Consolidation of the accounts of group companies for tax purposes is not allowed in Turkey since each company is regarded as a separate taxpayer.
The Corporate Tax Law (CTL) includes transfer pricing regulations, using the OECD's guidelines as a basis. If a taxpayer enters into transactions regarding the sale or purchase of goods and services with related parties in which prices are not set in accordance with the arm's-length principle, the related profits are considered to have been distributed in a disguised manner through transfer pricing. Such disguised profit distribution through transfer pricing is not accepted as deductible for CIT purposes. The methods prescribed in the law are the traditional transaction methods described in the OECD's transfer pricing guidelines.
Transfer pricing documentation
The three-tiered approach that was adopted in many countries after the OECD Base Erosion and Profit Shifting (BEPS) project was included into the General Communique Serial No. 4 on Disguised Profit Distribution through Transfer Pricing, published in Turkey on 1 September 2020. Based on the current Turkish transfer pricing legislation effective as of 1 September 2020, there are four types of documentation requirements for taxpayers:
- Annual Transfer Pricing Report (preparation by the deadline of annual CIT return declaration, and submission to Turkish tax authorities upon request within 15 days).
- The Transfer Pricing, Controlled Foreign Corporations, and Thin Capitalization Form ('Appendix 3 Form', which is presented as an attachment to the annual CIT return).
- Master File (preparation by the end of the 12th month following the relevant fiscal year, and submission to Turkish tax authorities upon request within 15 days).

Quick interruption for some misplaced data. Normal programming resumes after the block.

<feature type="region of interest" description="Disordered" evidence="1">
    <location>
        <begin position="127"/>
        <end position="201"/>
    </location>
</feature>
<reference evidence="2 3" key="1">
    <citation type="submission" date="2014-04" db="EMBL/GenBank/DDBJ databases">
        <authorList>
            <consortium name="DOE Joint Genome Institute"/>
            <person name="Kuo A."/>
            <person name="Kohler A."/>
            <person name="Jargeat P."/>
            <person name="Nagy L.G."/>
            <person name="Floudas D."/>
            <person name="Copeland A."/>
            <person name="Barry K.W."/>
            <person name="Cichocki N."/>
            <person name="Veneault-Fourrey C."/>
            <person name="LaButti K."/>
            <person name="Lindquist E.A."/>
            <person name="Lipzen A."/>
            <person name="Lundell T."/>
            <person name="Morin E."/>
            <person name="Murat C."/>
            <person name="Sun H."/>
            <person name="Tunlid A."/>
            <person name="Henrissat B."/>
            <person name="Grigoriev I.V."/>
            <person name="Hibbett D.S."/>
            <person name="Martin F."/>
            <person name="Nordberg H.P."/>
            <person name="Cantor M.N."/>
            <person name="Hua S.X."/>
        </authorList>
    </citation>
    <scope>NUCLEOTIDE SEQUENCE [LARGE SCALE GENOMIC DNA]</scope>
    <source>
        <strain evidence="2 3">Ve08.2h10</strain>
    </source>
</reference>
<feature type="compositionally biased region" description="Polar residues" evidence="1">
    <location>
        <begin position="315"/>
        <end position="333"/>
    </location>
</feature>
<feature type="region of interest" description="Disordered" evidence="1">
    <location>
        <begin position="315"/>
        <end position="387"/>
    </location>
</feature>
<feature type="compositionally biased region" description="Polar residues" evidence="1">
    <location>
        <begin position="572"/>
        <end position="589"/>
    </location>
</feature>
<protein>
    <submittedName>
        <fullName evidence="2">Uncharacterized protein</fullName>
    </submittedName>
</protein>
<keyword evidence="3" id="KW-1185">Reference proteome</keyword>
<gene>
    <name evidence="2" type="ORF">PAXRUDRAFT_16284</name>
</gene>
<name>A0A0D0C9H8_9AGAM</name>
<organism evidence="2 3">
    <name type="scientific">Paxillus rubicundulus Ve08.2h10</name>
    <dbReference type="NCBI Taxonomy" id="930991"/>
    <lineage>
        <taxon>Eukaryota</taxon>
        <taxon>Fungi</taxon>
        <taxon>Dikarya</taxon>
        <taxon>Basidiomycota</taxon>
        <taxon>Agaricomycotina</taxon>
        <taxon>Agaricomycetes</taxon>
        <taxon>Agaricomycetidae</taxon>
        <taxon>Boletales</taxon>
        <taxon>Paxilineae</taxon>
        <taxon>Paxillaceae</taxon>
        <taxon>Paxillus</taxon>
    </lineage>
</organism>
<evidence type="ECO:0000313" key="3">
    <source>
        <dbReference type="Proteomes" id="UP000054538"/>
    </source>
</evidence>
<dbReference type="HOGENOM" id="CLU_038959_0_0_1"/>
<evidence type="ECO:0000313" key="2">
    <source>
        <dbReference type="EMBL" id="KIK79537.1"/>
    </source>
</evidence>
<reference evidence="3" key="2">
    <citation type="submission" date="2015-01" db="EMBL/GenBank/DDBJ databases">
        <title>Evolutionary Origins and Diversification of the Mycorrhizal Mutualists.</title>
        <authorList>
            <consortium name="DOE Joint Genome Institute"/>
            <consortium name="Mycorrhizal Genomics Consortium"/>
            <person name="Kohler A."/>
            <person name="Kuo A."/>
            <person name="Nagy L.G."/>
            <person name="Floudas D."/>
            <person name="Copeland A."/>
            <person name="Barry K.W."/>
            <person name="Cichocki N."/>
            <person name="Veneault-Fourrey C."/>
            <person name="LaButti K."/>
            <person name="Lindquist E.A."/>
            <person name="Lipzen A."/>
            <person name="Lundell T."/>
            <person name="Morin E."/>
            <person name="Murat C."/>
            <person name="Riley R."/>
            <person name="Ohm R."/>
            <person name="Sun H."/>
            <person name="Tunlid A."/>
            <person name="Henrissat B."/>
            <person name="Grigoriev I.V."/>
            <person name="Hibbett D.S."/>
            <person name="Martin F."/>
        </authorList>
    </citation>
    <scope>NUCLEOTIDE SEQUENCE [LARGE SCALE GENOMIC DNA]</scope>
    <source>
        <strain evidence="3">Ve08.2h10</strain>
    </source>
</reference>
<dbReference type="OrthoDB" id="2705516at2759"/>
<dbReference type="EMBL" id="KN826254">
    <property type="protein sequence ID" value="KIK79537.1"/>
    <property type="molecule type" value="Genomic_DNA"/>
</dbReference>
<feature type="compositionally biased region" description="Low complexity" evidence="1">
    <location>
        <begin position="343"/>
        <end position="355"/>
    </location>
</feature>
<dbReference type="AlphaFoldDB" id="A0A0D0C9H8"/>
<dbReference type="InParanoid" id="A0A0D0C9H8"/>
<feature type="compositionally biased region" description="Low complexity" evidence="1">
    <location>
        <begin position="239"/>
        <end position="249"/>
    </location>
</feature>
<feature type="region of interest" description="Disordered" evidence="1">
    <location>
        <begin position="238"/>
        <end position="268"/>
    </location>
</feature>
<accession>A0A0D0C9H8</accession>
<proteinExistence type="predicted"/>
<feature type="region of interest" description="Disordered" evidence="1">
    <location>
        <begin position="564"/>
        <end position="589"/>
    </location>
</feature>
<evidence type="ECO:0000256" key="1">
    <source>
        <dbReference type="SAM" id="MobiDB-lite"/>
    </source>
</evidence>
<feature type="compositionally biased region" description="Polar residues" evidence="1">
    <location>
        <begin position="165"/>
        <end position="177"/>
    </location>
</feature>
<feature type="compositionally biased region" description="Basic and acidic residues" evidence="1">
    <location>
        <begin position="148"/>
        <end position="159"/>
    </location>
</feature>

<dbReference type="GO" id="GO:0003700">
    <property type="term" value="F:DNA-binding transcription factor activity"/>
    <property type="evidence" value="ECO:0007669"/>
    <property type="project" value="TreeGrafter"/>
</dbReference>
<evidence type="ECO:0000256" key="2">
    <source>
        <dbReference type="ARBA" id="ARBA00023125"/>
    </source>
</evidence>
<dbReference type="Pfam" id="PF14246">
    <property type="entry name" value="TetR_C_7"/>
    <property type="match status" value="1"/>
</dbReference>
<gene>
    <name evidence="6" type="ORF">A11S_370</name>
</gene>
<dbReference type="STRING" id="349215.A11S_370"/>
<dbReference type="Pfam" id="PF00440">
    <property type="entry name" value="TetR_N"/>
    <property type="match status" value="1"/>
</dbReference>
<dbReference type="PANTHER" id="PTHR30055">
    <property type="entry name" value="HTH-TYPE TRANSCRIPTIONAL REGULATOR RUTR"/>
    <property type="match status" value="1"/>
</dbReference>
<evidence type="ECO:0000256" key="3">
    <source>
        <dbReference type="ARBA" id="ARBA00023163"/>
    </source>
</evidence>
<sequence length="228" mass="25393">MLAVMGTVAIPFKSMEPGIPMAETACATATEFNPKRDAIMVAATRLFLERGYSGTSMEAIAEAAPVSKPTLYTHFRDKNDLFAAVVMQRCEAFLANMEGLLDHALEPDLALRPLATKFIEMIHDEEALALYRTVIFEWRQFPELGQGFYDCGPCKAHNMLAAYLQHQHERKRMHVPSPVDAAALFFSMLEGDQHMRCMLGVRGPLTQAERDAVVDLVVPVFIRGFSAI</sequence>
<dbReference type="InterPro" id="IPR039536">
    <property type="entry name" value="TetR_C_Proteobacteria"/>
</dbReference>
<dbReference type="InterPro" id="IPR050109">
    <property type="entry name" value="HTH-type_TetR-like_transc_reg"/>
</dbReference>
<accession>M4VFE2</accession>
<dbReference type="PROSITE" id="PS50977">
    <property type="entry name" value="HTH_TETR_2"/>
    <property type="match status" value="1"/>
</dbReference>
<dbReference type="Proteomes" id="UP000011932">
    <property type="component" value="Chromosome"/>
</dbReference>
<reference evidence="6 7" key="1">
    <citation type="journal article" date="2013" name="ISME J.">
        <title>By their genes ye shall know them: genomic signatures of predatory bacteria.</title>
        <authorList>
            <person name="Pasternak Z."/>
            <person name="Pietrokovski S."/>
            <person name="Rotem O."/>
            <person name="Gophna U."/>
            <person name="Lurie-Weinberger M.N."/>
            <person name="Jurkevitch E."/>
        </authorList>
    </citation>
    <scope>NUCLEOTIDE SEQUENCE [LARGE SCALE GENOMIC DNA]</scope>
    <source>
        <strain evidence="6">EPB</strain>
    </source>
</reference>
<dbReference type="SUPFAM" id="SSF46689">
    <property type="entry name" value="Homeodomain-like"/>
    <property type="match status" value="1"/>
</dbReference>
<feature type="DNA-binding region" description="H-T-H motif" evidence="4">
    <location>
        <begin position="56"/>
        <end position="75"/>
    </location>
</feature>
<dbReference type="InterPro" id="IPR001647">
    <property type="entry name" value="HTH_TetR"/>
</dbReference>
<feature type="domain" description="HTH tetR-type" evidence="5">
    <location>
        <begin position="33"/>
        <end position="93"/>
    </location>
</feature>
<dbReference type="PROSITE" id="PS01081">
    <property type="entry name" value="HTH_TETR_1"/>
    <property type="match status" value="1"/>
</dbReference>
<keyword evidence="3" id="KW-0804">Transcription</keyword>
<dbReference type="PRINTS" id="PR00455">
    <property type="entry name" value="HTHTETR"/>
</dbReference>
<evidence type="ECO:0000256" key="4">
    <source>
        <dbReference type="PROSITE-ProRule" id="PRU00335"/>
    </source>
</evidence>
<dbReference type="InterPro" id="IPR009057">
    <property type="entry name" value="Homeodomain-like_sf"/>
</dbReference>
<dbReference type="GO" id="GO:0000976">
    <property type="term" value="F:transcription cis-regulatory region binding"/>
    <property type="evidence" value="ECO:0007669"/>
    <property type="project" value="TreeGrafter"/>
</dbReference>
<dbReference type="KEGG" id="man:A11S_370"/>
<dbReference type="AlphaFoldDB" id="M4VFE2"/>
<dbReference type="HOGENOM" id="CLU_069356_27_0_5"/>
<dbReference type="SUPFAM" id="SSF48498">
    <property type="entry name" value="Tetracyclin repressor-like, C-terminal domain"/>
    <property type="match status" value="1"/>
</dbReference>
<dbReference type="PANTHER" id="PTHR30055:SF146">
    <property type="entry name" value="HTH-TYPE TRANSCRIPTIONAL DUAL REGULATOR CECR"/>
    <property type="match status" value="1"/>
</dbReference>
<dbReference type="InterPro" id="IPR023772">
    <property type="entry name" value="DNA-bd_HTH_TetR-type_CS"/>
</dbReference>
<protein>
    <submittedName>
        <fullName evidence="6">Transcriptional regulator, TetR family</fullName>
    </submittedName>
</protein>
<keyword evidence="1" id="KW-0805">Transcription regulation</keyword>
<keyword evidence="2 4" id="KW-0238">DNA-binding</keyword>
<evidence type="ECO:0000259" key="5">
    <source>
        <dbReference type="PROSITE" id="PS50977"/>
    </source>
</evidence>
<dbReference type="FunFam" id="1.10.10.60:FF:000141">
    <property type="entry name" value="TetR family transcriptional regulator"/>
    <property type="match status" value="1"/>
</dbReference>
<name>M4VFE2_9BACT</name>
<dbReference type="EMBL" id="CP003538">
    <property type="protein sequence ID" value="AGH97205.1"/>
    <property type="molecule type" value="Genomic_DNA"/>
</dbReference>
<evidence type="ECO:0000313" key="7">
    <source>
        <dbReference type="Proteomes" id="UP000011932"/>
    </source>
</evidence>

- Country-by-Country Report (CbCR) and CbCR Notification (submission to the Turkish tax authorities by the end of the 12th month following the relevant fiscal year and electronically by the end of June of the year following the relevant fiscal year, respectively).
According to local thin capitalisation regulation, if the ratio of the borrowings from shareholders or from persons related to the shareholders exceeds triple the shareholders' equity of the borrower company at any time within the relevant year, the exceeding portion of the borrowing will be considered thin capital and the corresponding interest will not be deductible. Accordingly, the ratio of loans received from related parties to shareholders' equity must be no more than 3:1 in order to eliminate Turkish thin capitalisation issues.
Controlled foreign companies (CFCs)
Turkish taxpayers are generally not subject to Turkish taxation on the earnings of their foreign corporate subsidiaries. Instead, Turkish taxation on such earnings is generally deferred until the earnings are distributed to the Turkish shareholder. The major exception to this rule is the CFC (controlled foreign corporation) regime regulated under Article 7 of the Corporate Income Tax Law. Under this regime, Turkish shareholders (individual or corporation) are subject to Turkish taxation on their pro rata share of a controlled foreign corporation’s (CFC) undistributed earnings, as if such earnings had been distributed currently, based on certain conditions.
CFC is a company established abroad with at least 50% of the organisation controlled directly or indirectly by tax-resident companies and real persons by means of separate or joint participation in the capital, dividends, or voting rights. A CFC also must meet certain conditions (e.g. 25% or more of its gross revenue must be comprised of passive income, it must be subject to an effective income tax rate lower than 10% for its commercial profit in its home country, gross revenue of the subsidiary established abroad must be more than the foreign currency equivalent of TRY 100,000 for the related fiscal year).The CFC's profit is included in the CIT base of the controlling resident corporation at the rate of the shares controlled, irrespective of whether it is distributed.